AT LEFT: Our 2,500 gallon cistern arriving at its new home!
This tank will hold rainwater for all of our household and garden needs. Every 1,000 square feet of roof catches more than 600 gallons of water per every inch of rainfall.
In this time of drought, more people are thinking about water conservation. But what if local governments, neighborhoods, and individuals looked at water as a whole system? Thinking of water as a "resource" implies that it is a scarce consumer product--a hot commodity--in our economic system. A lot of people pay for drinking and household water, in a paradigm that makes water a consumer product like most everything else.
In the meantime, we treat other water (which is just the same water at a different point in the natural cycle) as "waste" -- runoff, stormwater, and grey/black household water. This water is thought of as something we have to get rid of.
In other words: even if you're doing all of the usual things like turning off the faucet while you brush your teeth, most water systems are based on using energy to move water from place to place, either as a product or as waste. This is part of the whole way of thinking that informs our economic system and our culture: extract resources, create products, transport and distribute them, consume them, and dispose of the (abundant) waste --otherwise known as "the materials economy," otherwise known as predatory capitalism. More on the materials economy at The Story of Stuff and more on alternatives to this model at The Story of Stuff: Another Way.
Anyhow, back to water. In thinking about water systems for our land, we wanted to replace the cycle of extraction, distribution, consumption, production of waste, and disposal with one of conservation and reuse. In our river valley/wetland home, we wanted to shift from thinking of water as a troublesome problem to be battled to thinking of it as a valued life-sustaining ally. We also liked the permaculture idea of producing more resources than we consumed. While we are not technically PRODUCING water, we are capturing it and using it on our site, rather than just thinking of it as something we have to get rid of or bring in from off-site. The water is part of living systems on our land -- and by retaining it, we can use it to support life rather than treating it as either waste or consumer product.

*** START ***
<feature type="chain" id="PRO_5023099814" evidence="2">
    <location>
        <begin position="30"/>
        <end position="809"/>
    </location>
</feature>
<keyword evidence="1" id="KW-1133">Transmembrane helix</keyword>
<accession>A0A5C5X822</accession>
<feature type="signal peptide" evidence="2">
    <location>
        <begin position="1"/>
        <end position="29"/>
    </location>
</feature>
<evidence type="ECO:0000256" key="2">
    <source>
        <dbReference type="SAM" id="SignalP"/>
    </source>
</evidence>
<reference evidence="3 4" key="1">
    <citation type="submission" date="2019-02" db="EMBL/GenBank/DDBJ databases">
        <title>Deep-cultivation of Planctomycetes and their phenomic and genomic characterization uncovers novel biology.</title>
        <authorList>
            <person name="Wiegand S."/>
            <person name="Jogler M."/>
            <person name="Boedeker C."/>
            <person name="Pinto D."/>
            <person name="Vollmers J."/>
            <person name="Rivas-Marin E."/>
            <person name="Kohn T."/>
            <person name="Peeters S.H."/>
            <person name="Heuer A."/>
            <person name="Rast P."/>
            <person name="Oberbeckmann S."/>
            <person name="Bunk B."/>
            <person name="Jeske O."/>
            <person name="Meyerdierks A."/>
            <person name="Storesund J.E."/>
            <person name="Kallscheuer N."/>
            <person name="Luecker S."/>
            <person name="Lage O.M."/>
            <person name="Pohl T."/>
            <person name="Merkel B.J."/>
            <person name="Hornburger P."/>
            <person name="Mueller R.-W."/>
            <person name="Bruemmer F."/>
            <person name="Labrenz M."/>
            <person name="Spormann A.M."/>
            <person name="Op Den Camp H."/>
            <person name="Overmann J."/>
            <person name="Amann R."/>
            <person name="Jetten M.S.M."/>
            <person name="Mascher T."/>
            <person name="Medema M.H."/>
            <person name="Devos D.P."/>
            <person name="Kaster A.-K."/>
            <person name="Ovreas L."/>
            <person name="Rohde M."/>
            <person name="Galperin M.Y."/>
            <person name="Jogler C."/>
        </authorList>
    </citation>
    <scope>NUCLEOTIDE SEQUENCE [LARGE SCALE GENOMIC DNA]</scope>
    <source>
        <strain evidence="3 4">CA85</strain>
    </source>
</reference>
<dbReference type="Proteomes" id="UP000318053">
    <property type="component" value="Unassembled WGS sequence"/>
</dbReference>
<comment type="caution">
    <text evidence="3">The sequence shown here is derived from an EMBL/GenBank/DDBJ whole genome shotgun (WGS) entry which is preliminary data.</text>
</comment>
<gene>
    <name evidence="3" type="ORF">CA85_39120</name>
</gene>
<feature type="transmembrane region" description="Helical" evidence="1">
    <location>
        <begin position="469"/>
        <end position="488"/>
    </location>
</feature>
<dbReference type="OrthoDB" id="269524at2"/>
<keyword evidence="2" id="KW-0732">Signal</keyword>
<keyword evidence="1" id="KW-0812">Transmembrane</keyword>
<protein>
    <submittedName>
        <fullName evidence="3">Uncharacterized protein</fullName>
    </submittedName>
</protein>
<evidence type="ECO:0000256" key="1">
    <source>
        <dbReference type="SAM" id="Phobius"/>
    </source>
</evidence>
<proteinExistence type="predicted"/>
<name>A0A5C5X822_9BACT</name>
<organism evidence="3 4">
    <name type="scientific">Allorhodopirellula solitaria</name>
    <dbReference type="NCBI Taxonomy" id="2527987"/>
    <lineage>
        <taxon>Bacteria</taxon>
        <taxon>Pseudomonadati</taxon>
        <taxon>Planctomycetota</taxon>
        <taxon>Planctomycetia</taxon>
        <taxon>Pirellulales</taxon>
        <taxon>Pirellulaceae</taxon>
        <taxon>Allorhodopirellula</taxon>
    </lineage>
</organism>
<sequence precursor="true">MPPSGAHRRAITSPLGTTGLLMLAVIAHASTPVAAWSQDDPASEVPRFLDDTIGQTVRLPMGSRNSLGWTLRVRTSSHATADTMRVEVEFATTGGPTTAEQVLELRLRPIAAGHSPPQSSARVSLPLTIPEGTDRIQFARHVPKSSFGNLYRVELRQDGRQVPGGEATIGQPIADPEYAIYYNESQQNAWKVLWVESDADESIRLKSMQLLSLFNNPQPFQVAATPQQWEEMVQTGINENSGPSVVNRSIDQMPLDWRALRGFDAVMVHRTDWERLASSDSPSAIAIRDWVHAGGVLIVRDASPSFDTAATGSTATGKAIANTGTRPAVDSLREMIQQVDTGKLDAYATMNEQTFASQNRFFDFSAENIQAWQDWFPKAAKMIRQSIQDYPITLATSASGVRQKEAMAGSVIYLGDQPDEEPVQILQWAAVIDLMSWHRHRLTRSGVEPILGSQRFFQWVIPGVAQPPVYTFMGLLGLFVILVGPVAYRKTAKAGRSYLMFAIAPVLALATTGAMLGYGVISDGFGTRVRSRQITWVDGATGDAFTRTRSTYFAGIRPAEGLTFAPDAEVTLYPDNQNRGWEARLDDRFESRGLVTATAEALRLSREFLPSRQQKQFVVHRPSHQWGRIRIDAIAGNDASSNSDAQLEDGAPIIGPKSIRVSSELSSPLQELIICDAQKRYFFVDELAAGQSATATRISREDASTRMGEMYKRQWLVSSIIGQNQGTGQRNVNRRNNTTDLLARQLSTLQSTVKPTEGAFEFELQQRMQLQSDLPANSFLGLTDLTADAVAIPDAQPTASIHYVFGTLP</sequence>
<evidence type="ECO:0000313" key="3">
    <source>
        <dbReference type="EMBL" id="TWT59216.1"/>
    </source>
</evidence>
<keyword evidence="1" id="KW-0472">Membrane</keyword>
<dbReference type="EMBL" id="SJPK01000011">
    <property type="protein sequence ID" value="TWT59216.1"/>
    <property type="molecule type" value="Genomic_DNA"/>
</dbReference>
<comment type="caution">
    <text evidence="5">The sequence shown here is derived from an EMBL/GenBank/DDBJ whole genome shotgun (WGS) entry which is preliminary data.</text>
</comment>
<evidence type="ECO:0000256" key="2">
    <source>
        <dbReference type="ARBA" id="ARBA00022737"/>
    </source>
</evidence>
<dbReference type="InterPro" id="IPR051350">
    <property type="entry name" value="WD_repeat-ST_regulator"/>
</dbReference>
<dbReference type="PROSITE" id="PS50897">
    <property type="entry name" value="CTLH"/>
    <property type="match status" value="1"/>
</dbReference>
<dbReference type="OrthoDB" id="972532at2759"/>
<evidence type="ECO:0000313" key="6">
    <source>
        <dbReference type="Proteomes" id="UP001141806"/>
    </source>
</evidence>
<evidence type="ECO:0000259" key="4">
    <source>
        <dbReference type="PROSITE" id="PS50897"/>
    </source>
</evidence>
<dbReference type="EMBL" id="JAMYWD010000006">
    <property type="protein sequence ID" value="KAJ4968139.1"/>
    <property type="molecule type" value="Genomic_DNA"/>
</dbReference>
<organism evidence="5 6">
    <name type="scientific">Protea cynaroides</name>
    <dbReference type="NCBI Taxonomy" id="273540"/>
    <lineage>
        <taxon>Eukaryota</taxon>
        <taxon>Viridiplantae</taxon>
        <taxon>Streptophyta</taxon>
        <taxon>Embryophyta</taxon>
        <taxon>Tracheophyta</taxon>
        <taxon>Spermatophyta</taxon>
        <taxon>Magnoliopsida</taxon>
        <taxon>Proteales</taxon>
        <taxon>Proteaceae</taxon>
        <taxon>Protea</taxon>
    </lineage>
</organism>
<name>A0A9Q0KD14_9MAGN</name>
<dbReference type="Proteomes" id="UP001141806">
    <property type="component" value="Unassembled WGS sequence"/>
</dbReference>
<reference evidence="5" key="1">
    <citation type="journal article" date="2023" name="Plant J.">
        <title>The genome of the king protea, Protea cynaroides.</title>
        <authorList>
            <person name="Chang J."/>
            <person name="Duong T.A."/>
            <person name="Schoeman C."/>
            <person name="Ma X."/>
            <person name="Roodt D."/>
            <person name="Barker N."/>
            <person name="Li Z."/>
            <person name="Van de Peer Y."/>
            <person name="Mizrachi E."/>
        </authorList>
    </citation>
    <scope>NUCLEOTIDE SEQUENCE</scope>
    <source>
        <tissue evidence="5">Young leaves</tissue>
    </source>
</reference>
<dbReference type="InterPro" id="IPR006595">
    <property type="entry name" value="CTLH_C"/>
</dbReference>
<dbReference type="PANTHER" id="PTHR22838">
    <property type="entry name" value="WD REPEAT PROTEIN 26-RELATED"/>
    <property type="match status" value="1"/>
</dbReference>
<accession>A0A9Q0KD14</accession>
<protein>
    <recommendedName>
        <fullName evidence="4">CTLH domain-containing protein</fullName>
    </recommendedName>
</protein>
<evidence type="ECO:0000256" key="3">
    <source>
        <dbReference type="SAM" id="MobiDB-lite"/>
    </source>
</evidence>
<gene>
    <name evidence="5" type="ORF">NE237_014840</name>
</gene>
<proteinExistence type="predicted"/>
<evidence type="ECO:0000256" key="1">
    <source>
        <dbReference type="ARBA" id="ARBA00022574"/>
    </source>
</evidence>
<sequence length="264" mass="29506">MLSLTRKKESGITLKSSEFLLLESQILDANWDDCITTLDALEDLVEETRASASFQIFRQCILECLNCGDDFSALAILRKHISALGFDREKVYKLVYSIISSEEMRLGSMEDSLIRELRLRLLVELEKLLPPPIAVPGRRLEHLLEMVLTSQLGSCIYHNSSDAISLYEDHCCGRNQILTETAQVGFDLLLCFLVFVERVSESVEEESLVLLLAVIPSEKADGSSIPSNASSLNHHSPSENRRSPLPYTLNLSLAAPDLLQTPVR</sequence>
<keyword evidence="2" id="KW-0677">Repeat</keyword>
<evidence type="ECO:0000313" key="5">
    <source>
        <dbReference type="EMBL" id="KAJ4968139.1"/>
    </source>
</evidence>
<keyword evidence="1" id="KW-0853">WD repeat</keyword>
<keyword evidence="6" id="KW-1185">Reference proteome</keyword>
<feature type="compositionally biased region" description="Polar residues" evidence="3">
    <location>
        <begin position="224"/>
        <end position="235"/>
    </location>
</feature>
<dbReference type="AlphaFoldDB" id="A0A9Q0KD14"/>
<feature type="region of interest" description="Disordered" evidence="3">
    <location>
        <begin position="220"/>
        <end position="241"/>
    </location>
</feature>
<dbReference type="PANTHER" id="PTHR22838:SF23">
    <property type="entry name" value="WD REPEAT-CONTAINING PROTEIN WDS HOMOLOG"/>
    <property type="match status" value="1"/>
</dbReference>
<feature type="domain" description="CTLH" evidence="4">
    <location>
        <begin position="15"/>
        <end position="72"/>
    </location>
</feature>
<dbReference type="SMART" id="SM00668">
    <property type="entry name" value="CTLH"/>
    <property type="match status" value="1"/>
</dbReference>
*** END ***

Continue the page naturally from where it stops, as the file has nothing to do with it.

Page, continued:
Part of how we're doing this is by making ponds and rain gardens to retain and recycle water back into biomass, or plant life. More on that later.
Once the monster-sized cistern above is hooked up to gutters, we'll be catching all of the water from our metal roof and using it for drinking, watering gardens, bathing, washing dishes, and etc. By supplying household and drinking water from a low-impact collection system on our own home site, we'll be responsible for meeting our own needs in a sustainable way.
By catching water in ponds, rain gardens, and our cistern, we'll drastically reduce runoff, ameliorating stormwater issues and at the same time retaining water to support living systems on our land --gardens, wild areas, human habitat, animal habitat.
VIVA LA CISTERN!
Harvest H2O.com - the online water harvesting community
Urban Permaculture Guild